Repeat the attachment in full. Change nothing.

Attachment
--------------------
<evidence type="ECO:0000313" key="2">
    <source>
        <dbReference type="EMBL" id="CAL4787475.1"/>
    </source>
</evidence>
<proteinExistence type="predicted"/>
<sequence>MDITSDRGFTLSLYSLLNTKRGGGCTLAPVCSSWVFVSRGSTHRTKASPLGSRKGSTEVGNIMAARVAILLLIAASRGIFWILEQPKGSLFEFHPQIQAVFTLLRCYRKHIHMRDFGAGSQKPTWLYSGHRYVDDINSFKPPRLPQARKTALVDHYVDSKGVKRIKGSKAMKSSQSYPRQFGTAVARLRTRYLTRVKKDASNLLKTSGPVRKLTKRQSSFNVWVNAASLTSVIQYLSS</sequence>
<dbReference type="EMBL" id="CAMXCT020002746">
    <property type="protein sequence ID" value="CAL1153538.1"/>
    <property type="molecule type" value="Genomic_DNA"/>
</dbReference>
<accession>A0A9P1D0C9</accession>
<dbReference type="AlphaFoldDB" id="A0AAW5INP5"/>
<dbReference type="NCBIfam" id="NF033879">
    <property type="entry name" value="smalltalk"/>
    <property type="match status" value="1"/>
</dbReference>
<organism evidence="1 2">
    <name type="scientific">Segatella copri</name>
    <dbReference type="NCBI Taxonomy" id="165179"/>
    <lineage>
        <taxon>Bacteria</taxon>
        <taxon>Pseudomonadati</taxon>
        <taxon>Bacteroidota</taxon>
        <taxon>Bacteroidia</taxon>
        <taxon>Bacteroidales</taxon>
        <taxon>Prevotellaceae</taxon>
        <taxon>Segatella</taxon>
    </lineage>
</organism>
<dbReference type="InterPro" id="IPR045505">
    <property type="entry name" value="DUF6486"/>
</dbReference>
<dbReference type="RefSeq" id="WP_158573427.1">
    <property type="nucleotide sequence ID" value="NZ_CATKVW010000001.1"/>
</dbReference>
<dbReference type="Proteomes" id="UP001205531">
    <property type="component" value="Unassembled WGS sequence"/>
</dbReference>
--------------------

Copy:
<evidence type="ECO:0000313" key="2">
    <source>
        <dbReference type="EMBL" id="CAL4787475.1"/>
    </source>
</evidence>
<proteinExistence type="predicted"/>
<sequence>MDITSDRGFTLSLYSLLNTKRGGGCTLAPVCSSWVFVSRGSTHRTKASPLGSRKGSTEVGNIMAARVAILLLIAASRGIFWILEQPKGSLFEFHPQIQAVFTLLRCYRKHIHMRDFGAGSQKPTWLYSGHRYVDDINSFKPPRLPQARKTALVDHYVDSKGVKRIKGSKAMKSSQSYPRQFGTAVARLRTRYLTRVKKDASNLLKTSGPVRKLTKRQSSFNVWVNAASLTSVIQYLSS</sequence>
<dbReference type="EMBL" id="CAMXCT020002746">
    <property type="protein sequence ID" value="CAL1153538.1"/>
    <property type="molecule type" value="Genomic_DNA"/>
</dbReference>
<accession>A0A9P1D0C9</accession>
<dbReference type="AlphaFoldDB" id="A0AAW5INP5"/>
<dbReference type="NCBIfam" id="NF033879">
    <property type="entry name" value="smalltalk"/>
    <property type="match status" value="1"/>
</dbReference>
<organism evidence="1 2">
    <name type="scientific">Segatella copri</name>
    <dbReference type="NCBI Taxonomy" id="165179"/>
    <lineage>
        <taxon>Bacteria</taxon>
        <taxon>Pseudomonadati</taxon>
        <taxon>Bacteroidota</taxon>
        <taxon>Bacteroidia</taxon>
        <taxon>Bacteroidales</taxon>
        <taxon>Prevotellaceae</taxon>
        <taxon>Segatella</taxon>
    </lineage>
</organism>
<dbReference type="InterPro" id="IPR045505">
    <property type="entry name" value="DUF6486"/>
</dbReference>
<dbReference type="RefSeq" id="WP_158573427.1">
    <property type="nucleotide sequence ID" value="NZ_CATKVW010000001.1"/>
</dbReference>
<dbReference type="Proteomes" id="UP001205531">
    <property type="component" value="Unassembled WGS sequence"/>
</dbReference>